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Fluvial Sedimentology: An Historical Review
Naturalists have been aware of the importance of rivers as depositional agents since the time of Herodotus and Aristotle although, until the mid-nineteenth century, there was a tendency to attribute “diluvial gravels” to the action of “The Deluge”. Modern sedimentological concepts began with Lyell in 1830, and owe much to the subsequent work of Sorby, Walther, Gilbert, Barrell and Grabau. In the twentieth century sedimentological studies became highly specialized, with a resultant partial breakdown in communication between specialist groups. Six main themes can be traced: descriptive fluvial geomorphology, quantitative geomorphology (the study of hydraulic relationships), sediment transport and textural studies, bedforms and paleocurrents, facies studies, and paleohydraulics.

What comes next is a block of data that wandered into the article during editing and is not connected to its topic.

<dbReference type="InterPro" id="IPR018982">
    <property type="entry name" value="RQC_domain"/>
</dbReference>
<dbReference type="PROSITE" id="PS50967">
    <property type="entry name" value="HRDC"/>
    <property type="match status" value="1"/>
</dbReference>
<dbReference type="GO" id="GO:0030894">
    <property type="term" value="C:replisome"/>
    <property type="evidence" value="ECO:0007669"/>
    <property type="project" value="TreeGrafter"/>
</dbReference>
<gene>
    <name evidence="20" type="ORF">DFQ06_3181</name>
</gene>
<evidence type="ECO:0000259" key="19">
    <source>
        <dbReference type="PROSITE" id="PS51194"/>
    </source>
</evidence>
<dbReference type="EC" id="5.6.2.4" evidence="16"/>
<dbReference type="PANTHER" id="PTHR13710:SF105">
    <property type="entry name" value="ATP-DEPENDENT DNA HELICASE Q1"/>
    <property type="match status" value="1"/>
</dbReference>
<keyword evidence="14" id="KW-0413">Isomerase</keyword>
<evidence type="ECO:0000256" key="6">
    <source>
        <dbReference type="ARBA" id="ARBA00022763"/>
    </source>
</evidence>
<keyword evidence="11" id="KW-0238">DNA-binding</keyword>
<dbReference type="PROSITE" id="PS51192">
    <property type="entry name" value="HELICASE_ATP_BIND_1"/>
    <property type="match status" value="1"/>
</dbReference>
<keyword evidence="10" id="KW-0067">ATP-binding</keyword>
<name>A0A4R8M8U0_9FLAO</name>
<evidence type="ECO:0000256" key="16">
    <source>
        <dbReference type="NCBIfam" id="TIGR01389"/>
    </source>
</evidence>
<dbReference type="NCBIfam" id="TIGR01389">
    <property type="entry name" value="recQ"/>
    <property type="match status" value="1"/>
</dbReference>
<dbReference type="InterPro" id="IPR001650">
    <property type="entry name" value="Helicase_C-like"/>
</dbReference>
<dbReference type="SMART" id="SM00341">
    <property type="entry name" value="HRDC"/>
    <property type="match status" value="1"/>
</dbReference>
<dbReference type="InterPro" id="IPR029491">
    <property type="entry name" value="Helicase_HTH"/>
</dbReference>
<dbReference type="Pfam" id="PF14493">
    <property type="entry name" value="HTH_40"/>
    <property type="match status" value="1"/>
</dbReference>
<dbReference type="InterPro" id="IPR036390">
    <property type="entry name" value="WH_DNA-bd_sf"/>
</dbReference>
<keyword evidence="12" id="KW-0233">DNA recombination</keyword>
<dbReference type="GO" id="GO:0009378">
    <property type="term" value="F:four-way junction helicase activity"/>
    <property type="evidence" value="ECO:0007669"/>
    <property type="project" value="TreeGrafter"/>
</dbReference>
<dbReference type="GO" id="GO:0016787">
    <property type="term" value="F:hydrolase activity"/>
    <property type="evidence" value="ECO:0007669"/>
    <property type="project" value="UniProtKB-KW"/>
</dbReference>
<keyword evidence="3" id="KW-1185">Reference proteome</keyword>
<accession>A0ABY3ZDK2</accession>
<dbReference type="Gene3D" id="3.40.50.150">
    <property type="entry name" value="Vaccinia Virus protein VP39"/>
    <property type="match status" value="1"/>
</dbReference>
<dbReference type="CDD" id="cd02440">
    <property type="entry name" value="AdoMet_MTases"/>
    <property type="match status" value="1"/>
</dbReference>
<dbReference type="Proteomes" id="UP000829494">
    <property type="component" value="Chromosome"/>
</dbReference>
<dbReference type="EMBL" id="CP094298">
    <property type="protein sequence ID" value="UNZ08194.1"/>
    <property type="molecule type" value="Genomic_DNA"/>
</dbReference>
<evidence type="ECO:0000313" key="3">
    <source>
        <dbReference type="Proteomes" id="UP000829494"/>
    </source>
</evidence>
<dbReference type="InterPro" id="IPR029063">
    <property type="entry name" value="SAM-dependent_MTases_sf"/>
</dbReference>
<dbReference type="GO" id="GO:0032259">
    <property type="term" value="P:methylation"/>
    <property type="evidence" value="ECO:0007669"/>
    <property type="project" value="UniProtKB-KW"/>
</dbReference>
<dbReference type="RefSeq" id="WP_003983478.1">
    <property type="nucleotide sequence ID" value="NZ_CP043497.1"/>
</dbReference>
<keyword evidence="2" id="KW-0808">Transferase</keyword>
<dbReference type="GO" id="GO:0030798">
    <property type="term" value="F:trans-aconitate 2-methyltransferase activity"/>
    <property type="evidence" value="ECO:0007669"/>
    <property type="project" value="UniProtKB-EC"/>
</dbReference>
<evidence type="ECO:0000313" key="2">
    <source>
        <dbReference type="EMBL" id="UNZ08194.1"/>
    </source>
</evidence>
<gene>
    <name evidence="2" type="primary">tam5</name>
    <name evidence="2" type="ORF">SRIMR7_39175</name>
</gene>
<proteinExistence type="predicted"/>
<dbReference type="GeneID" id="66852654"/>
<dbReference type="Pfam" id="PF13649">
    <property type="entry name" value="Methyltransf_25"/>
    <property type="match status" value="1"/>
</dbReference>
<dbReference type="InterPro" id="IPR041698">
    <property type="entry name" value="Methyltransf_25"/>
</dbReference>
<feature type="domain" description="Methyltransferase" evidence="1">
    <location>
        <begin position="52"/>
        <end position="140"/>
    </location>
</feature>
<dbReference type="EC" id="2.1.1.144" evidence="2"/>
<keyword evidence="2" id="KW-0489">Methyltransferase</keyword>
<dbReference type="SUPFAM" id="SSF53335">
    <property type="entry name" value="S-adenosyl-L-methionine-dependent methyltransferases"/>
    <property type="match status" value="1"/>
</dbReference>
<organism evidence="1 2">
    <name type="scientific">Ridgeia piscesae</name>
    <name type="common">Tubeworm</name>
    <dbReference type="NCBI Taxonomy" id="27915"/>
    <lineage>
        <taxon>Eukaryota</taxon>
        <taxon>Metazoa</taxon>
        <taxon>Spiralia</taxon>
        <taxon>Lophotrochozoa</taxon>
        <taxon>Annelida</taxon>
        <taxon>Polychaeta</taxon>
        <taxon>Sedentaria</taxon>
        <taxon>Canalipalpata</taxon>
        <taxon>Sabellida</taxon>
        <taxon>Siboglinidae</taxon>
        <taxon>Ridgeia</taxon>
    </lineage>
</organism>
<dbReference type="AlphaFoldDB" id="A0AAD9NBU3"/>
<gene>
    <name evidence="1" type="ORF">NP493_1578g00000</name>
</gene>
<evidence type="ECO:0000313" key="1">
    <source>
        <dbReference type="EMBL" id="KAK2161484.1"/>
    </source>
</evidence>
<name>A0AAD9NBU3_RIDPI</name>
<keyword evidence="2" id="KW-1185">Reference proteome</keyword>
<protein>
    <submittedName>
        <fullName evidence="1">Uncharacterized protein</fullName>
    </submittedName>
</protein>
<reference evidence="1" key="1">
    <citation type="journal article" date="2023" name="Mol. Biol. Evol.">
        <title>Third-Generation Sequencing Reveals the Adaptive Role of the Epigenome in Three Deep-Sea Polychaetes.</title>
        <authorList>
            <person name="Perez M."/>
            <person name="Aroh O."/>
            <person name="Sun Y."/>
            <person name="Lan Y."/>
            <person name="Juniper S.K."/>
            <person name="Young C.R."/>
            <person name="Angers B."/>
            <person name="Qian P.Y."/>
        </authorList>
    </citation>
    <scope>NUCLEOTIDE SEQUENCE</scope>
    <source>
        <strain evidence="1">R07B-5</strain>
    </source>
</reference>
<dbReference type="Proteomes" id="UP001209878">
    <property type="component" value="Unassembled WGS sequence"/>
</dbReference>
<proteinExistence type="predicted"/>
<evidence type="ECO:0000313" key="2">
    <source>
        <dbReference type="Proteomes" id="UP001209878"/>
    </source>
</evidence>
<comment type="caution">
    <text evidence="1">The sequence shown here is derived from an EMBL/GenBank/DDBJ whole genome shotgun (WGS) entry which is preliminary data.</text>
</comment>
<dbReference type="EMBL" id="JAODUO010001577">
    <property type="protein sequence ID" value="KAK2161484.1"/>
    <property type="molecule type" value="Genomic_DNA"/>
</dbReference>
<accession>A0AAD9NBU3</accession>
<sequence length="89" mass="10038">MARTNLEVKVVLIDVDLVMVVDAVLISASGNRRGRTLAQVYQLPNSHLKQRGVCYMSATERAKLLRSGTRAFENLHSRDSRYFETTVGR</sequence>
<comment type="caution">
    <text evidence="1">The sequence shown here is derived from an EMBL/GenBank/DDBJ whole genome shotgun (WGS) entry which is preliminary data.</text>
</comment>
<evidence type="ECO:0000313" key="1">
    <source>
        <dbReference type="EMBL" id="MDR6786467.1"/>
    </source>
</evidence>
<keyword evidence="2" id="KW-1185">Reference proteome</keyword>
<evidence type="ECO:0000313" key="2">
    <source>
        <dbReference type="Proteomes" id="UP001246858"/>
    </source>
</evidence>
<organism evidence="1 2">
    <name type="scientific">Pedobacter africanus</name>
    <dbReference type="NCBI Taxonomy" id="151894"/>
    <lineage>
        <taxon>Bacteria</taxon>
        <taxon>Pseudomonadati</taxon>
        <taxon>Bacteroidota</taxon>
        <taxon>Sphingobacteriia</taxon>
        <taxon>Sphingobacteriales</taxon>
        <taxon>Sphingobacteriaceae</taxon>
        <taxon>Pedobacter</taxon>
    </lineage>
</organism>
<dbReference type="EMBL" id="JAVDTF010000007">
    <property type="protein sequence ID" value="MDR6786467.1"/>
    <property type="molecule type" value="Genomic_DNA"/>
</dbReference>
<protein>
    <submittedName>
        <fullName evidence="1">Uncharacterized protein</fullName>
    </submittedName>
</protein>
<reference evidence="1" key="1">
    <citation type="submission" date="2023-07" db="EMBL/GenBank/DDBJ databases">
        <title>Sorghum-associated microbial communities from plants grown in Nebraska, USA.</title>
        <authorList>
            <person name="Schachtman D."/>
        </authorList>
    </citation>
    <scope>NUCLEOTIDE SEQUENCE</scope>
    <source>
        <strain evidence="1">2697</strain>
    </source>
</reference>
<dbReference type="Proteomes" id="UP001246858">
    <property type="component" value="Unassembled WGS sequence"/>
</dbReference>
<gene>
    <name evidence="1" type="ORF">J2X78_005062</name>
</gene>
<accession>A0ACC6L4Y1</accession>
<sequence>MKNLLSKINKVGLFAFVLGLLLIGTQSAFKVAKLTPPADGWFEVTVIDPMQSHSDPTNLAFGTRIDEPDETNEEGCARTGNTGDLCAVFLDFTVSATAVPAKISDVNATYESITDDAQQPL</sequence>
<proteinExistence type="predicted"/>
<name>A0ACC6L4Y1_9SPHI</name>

Modem concepts of fluvial sedimentary processes can be traced back to the detailed work of Fisk on the Mississippi River during and following the Second World War, the development of the flow regime concept by Simons and Richardson and of facies models by Allen. These and other developments are reviewed, and it is shown how the other papers in this book contribute to the overall development of fluvial sedimentology.
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